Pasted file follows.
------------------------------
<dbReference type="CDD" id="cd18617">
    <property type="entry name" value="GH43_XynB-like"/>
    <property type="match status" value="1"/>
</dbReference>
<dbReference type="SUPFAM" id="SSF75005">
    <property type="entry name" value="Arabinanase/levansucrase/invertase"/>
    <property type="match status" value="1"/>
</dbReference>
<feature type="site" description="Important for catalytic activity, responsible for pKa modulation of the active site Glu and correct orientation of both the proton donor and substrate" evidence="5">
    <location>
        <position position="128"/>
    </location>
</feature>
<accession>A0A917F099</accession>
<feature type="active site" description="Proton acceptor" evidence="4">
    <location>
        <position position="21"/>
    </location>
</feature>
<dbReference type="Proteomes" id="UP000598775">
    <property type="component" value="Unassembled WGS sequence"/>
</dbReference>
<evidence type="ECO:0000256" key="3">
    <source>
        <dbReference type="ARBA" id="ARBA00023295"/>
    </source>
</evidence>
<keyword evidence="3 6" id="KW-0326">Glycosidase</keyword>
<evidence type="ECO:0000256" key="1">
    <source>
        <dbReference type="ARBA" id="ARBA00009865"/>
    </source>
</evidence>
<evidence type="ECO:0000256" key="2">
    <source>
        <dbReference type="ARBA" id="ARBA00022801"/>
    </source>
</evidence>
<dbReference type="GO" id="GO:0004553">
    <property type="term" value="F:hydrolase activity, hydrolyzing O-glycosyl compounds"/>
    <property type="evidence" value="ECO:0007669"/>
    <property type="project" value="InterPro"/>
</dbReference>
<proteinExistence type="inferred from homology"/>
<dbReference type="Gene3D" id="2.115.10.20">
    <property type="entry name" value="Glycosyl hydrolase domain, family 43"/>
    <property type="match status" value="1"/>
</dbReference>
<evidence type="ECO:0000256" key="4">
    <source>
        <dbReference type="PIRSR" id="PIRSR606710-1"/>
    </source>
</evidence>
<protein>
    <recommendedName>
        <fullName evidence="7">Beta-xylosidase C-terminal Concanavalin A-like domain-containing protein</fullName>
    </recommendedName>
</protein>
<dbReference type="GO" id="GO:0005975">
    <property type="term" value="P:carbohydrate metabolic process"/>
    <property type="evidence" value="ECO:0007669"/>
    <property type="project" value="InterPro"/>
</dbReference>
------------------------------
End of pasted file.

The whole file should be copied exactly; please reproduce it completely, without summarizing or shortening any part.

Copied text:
<dbReference type="CDD" id="cd18617">
    <property type="entry name" value="GH43_XynB-like"/>
    <property type="match status" value="1"/>
</dbReference>
<dbReference type="SUPFAM" id="SSF75005">
    <property type="entry name" value="Arabinanase/levansucrase/invertase"/>
    <property type="match status" value="1"/>
</dbReference>
<feature type="site" description="Important for catalytic activity, responsible for pKa modulation of the active site Glu and correct orientation of both the proton donor and substrate" evidence="5">
    <location>
        <position position="128"/>
    </location>
</feature>
<accession>A0A917F099</accession>
<feature type="active site" description="Proton acceptor" evidence="4">
    <location>
        <position position="21"/>
    </location>
</feature>
<dbReference type="Proteomes" id="UP000598775">
    <property type="component" value="Unassembled WGS sequence"/>
</dbReference>
<evidence type="ECO:0000256" key="3">
    <source>
        <dbReference type="ARBA" id="ARBA00023295"/>
    </source>
</evidence>
<keyword evidence="3 6" id="KW-0326">Glycosidase</keyword>
<evidence type="ECO:0000256" key="1">
    <source>
        <dbReference type="ARBA" id="ARBA00009865"/>
    </source>
</evidence>
<evidence type="ECO:0000256" key="2">
    <source>
        <dbReference type="ARBA" id="ARBA00022801"/>
    </source>
</evidence>
<dbReference type="GO" id="GO:0004553">
    <property type="term" value="F:hydrolase activity, hydrolyzing O-glycosyl compounds"/>
    <property type="evidence" value="ECO:0007669"/>
    <property type="project" value="InterPro"/>
</dbReference>
<proteinExistence type="inferred from homology"/>
<dbReference type="Gene3D" id="2.115.10.20">
    <property type="entry name" value="Glycosyl hydrolase domain, family 43"/>
    <property type="match status" value="1"/>
</dbReference>
<evidence type="ECO:0000256" key="4">
    <source>
        <dbReference type="PIRSR" id="PIRSR606710-1"/>
    </source>
</evidence>
<protein>
    <recommendedName>
        <fullName evidence="7">Beta-xylosidase C-terminal Concanavalin A-like domain-containing protein</fullName>
    </recommendedName>
</protein>
<dbReference type="GO" id="GO:0005975">
    <property type="term" value="P:carbohydrate metabolic process"/>
    <property type="evidence" value="ECO:0007669"/>
    <property type="project" value="InterPro"/>
</dbReference>